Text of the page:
Warren Pearce and Brigitte Nerlich, from the University of Nottingham Institute for Science and Society, in collaboration with two researchers from Amsterdam, have published an interesting new paper looking at the twitter response to the launch of the IPCC WG1 Report (see also MSP blog post). They collected tweets sent between September 17th and October 8th 2013 (recall that the IPCC Summary report was published on Sept 27th). They included all tweets containing the term IPCC, whether or not they used the hashtag #IPCC, giving over 150,000 tweets. They then weeded this down (for example removing those that were about police complaints, and removing duplicates, retweets and ‘via’ tweets). They then cut down the number further, by focussing on ‘conversational’ tweets, i.e. those that included another @username, bringing the number down to about 60,000, involving about 11,000 twitter users.
There is a thoughtful discussion of ethical issues, where they say they decided not to mention any individuals in the paper, as doing so may “have unwanted side-effects” and “may bring them unwanted and disproportionate attention from those holding opposing views”. A lot of nonsense could have been avoided if such ethical considerations had been adopted more widely.
For the 239 most connected twitterers, a network analysis was carried out, giving colour-coded network diagrams. Some tweets were generated by a one-click campaign by an NGO called Avaaz – but apparently these don’t really influence the results. The network plots are colour coded and grouped. In one plot (fig 3), the colour indicates different types of communities; I don’t fully understand this (I guess the ‘communities’ are something the software does automatically), but they say that in the UK there are more connections between people with different viewpoints than in other countries. A second figure (fig 4) colour codes the network map according to whether the tweeter was supportive, neutral or critical of the IPCC. About half of the users were supportive, and a quarter critical. These results suggests that there is more ‘intermingling’ from the sceptic side: as they put it “attempts by unsupportive to connect with supportive were not always reciprocated”. In the conclusions there is a nice little dig at a very silly paper by Elsasser and Dunlap who claimed that climate sceptics live in an echo chamber.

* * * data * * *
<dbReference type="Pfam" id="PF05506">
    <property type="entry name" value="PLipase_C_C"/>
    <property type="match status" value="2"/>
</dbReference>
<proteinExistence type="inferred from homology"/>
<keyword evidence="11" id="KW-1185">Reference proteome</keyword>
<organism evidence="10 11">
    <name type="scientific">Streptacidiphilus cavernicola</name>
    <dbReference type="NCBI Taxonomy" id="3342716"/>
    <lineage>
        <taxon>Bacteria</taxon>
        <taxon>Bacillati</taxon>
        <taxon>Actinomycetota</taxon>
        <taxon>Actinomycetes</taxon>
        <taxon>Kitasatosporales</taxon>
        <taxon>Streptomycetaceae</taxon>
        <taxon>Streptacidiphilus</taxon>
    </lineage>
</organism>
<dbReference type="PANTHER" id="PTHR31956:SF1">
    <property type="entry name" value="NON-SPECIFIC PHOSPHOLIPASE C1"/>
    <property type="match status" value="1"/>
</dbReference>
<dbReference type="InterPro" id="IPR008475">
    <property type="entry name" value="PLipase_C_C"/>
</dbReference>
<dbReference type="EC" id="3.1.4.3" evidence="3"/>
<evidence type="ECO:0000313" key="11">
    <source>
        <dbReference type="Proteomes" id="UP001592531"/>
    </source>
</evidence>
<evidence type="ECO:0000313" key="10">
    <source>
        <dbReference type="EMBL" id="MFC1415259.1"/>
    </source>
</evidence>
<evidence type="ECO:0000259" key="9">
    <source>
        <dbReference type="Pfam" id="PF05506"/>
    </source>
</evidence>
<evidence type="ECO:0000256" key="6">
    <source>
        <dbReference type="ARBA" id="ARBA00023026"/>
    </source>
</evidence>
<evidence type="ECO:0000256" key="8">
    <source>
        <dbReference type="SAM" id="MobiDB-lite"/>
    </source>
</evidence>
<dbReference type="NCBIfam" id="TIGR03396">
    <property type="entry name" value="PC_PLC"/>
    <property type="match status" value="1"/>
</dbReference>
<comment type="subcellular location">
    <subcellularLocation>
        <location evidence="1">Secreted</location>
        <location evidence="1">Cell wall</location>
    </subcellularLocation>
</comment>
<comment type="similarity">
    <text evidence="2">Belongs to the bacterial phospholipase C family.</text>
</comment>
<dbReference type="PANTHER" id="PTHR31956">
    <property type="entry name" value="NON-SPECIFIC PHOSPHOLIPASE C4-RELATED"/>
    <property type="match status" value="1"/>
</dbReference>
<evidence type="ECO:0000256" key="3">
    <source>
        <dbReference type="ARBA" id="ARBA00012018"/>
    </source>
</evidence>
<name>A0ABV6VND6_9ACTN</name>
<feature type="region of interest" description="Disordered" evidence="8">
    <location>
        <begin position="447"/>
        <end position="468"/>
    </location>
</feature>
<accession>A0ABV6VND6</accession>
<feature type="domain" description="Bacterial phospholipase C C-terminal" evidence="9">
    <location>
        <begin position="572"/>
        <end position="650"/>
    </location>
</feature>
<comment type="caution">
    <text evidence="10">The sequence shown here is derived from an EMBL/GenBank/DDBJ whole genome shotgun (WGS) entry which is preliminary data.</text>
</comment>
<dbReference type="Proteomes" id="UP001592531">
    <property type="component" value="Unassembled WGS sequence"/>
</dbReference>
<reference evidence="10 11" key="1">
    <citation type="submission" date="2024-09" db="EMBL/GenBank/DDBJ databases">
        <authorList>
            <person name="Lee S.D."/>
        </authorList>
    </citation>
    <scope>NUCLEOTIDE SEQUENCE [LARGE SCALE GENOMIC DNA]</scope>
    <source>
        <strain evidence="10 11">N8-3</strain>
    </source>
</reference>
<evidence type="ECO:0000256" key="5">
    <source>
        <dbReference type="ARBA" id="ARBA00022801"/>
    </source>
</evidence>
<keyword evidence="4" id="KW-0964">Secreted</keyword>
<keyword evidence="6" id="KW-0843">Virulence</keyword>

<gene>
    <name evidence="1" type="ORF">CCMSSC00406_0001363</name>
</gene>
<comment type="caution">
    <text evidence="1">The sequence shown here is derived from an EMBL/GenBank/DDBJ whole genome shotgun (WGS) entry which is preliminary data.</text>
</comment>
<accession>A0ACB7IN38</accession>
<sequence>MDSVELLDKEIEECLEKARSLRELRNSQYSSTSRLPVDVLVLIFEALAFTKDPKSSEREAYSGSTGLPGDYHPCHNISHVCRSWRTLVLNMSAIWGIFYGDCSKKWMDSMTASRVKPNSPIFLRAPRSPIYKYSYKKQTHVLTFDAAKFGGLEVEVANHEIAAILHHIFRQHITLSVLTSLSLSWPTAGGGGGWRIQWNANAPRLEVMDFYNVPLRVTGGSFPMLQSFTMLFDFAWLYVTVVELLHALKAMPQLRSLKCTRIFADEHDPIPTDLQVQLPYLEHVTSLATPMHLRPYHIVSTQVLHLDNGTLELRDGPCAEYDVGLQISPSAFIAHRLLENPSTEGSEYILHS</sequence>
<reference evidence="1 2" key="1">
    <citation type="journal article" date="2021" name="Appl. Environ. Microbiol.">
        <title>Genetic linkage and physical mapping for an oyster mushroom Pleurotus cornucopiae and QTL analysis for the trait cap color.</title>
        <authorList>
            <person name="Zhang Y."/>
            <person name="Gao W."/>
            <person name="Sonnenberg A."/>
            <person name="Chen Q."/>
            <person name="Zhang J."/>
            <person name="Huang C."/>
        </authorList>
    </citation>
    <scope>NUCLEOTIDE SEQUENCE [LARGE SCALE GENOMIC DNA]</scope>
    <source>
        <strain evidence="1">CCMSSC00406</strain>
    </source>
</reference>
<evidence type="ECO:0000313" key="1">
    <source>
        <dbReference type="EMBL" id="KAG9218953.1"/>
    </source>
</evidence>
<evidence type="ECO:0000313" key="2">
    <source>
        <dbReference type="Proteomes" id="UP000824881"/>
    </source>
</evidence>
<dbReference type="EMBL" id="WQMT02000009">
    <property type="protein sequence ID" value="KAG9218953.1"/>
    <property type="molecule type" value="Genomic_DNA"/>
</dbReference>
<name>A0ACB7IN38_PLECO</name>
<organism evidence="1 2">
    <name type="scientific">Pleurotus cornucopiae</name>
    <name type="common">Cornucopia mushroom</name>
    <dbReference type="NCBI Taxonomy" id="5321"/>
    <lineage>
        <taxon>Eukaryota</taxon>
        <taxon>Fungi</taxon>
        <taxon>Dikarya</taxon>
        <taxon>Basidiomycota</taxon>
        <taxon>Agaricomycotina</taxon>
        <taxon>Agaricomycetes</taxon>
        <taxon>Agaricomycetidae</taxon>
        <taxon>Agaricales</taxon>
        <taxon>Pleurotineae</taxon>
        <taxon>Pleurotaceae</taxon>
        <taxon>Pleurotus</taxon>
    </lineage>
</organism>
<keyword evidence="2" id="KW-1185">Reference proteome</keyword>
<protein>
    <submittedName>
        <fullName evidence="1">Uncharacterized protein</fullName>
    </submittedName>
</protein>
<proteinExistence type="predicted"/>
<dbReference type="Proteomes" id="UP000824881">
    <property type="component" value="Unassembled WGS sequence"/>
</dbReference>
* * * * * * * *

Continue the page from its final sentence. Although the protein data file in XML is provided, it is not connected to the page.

From the maths point of view, there’s an interesting power law dependence in the graphs in Fig 1 and Fig 2 (the central sections of both log-log graphs form almost perfect straight lines).
Overall, I think this is quite interesting, and it studies the subject with a scientific, data-driven objectivity, which is more than can be said for some of the social science research in the field. As with Amelia Sharman’s paper on the sceptic blogosphere, some will say “we could’ve told you that”, but it’s good to see large data sets confirming general impressions.